This past Saturday, April 23rd, I treated myself to something special – both parts of Henry IV, presented as part of a history play marathon by the RSC at Brooklyn Academy of Music. Despite being there on Shakespeare’s birthday (and the 400th anniversary of his death), it wasn’t the plays themselves that brought me there, nor the company performing them – I’m not such a Bardolater or Anglophile as to automatically genuflect towards everything they do. No, the allure of this marathon was the opportunity to see one particular performance – the Falstaff of Antony Sher, one of my artistic heroes.
A lot has already been written about this interpretation; if you’re able to take in theater in New York, or by some chance take frequent trips to Great Britain, you’ve hopefully been encouraged to see this performance long before you clicked on this blog post. If you have a chance to see it, note how Sher is willing to bring out the parasitic nature of the character, his casual cruelty, without ever sacrificing the humor (it’s a comedic Shakespearean character who’ll actually make you laugh!). Listen to how the details of the language are used to their fullest without ever derailing the forward momentum of the performance. Pay special attention to the voice he creates for the decrepit knight – practically gargling with phlegm and drink, except in the quiet moments where he contemplates his mortality, especially the renunciation by Prince Hal at the end, as if it’s an armor that’s been pierced.
But as marvelous as he is, Sher isn’t a hero to me because of the performances of his I’ve seen – apart from this, I’ve only had the chance to see him once before (though it was a doozy – the now-legendary production of Uncle Vanya with Ian McKellen at the National Theater). No, it’s because I know of no other actor who is as good at writing about acting as he is. In addition to the recent Year of the Fat Knight, which discusses his Falstaff, there’s Beside Myself, Woza Shakespeare, Primo Time, and the book which first caught my attention as an impressionable theatre student – Year of the King, which discusses his Richard III for the RSC in 1984 and which is still the best book on acting I’ve read. Partly, it’s because his warts-and-all description of the process – his obsessive research, his insecurities as he gets his voice and body into shape to play the part, the navigating of rehearsal room and theater politics – is the most accurate you’re going to find. Partly, it’s the literary quality of the writing itself – you’ll find fewer characters in late 20th-century literature who can compare with Sher’s depiction of the dresser Black Mac. And partly, it’s because the world he describes is so incredibly seductive – so much so that I have difficulty with Sher’s other books precisely because I always want it to be the RSC in the mid-80s, where passionate artists are railing against apartheid and Thatcher but have the luxury of this marvelously-funded base of operations, and there’s always carousing to be had at the Dirty Duck at the end of the day. Sher’s description of a conversation with his mother could apply to any of us readers diving into his pages, wanting to live in that sort of an artistic world:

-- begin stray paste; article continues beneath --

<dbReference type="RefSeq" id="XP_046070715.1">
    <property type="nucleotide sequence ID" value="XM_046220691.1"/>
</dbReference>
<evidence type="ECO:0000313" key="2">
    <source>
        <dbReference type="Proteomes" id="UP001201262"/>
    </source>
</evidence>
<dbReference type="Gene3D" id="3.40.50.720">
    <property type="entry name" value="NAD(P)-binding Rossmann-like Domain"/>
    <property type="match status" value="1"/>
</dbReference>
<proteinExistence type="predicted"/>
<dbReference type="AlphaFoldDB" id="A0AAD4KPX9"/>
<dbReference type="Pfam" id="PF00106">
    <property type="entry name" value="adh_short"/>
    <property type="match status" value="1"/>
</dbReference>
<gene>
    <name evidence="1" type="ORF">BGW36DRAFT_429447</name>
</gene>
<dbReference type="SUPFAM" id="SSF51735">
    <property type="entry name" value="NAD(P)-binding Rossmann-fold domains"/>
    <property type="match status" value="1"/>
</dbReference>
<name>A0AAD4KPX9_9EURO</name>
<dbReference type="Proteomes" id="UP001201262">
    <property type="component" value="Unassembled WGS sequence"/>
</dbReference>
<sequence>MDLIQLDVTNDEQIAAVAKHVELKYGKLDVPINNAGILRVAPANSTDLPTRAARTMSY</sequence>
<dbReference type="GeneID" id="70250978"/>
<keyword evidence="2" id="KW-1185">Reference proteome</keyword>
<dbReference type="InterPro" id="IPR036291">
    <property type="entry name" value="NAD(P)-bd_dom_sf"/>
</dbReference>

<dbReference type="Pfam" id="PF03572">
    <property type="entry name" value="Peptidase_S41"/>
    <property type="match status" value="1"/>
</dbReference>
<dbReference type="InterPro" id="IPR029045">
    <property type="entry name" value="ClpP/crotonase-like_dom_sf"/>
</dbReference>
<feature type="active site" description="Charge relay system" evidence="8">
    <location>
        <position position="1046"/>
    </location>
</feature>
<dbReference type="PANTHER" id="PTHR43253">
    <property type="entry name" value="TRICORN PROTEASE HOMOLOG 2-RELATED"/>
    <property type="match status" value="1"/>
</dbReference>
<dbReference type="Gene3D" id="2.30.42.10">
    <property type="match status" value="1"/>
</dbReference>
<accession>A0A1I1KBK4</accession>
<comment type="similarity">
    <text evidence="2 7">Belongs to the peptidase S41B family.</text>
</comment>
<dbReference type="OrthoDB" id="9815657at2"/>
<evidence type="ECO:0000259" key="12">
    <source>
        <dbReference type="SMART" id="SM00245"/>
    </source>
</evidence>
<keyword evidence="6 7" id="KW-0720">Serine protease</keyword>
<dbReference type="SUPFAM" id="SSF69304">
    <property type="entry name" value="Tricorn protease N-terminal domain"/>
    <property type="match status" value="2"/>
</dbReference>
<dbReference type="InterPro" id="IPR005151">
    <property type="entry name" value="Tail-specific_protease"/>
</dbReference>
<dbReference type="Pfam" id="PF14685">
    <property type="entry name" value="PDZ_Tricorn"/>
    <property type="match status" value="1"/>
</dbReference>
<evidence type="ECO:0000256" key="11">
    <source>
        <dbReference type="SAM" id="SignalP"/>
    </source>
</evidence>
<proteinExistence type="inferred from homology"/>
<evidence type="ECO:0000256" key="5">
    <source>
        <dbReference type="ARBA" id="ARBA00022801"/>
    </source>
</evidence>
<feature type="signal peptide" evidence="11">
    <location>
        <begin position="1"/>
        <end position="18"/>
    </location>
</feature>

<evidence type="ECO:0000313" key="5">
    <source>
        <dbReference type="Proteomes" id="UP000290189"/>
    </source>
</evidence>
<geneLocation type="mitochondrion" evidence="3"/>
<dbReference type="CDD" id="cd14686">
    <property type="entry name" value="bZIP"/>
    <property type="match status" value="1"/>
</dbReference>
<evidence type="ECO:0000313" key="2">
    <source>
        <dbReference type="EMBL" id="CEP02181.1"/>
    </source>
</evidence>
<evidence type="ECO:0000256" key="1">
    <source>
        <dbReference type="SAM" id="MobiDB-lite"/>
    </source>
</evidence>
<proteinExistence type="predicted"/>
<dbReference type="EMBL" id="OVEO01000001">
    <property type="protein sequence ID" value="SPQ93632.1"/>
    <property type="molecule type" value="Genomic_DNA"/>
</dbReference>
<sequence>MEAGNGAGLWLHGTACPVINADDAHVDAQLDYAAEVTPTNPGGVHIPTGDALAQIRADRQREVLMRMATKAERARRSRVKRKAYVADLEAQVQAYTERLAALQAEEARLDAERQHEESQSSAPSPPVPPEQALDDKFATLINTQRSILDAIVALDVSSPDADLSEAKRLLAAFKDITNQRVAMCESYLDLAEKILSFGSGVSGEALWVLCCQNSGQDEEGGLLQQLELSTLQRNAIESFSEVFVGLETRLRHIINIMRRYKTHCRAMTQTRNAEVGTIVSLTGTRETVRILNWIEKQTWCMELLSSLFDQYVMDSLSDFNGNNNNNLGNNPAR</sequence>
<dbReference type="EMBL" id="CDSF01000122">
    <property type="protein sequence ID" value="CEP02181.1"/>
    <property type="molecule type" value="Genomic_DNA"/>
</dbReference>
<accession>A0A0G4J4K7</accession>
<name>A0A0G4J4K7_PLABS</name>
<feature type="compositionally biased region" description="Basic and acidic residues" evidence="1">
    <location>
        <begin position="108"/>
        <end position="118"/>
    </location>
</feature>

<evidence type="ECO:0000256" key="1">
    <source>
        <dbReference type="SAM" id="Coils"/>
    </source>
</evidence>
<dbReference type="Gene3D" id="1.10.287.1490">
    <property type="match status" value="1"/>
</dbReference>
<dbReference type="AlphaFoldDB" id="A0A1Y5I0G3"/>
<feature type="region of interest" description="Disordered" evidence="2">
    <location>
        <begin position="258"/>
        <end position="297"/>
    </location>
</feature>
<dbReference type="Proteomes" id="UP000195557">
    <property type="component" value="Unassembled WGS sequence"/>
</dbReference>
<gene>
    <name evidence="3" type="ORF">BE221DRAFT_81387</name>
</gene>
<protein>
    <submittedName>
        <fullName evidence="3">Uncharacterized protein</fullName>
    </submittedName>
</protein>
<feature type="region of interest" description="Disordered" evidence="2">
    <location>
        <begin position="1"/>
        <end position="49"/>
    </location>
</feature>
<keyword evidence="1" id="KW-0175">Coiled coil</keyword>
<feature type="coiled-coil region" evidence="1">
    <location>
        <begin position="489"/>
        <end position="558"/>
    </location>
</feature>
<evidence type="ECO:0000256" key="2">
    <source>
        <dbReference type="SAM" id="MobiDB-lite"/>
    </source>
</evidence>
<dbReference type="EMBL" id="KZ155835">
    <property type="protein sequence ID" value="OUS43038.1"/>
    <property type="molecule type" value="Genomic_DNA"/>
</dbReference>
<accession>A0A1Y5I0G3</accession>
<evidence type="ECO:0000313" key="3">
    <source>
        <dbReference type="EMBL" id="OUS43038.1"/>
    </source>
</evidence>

“We have one of our talks. A familiar pattern. She begins by interrogating me very thoroughly about life in England and in the theatre, savouring every detail. It’s so clearly what she would have wanted for herself, had the choices been available. So she listens in wonderment – a curious reversal of roles – like a child hearing of the joys and thrills promised in adult life.”
–Year of the King, p. 75
Moreover, what comes through in his writing is a strong overall artistic perspective at work. Sher is both an insider and an outsider – a gay Jewish South African, growing up painfully aware of his outsider status yet also profoundly insulated from the realities of apartheid. As he comes to political awareness as an adult, he continually describes what he refers to as the “persecuted becoming the persecutor” syndrome as he tries to make sense of his background, and it’s an insight that fuels his characterizations. (It’s an insight that contemporary American artists should take the time to read and think about as they wrestle with modern questions of “privilege.”) It’s a thru-line for his work, and it’s clearly important to him that such a political thru-line exists. Here’s his tale of receiving life-changing advice from a hero of his own, Liverpool Everyman Theatre Artist Director Alan Dossor:
“’Bollocks,’ retorted Dossor. ‘You won’t become a really good actor until you put yourself on the line, till the job’s vital – which plays you do, why you do them, how you do them – it’s got to mean something to you, man, before it’s going to mean something to the audience. Otherwise just go be a plumber – y’know, if it’s only a craft, a skill – just go ride a bike. If it’s only talent you’re offering, don’t bother us with it – there’s plenty in this country – only bother us if you’ve got something to say!’”
–Beside Myself, p. 118
And this is the point, the thing about artistic heroes. We don’t just admire them for what they’ve done; we admire them for demonstrating that what they’ve done can be done in the first place. This has been brought home in recent days with the death of Prince, as we’ve reminded ourselves of his boundary-shattering creativity (be they boundaries of musical genre or personal identity). With Sher, it’s his hyper-detailed dedication, the obsessiveness with which he researches his creations and his willingness to plumb the most unsettling parts of his own psyche for fuel. And it’s that, the chance to see the end result of such a journey, which made the seeing of it more than worth a long subway journey of my own.
We need to see our heroes while we can.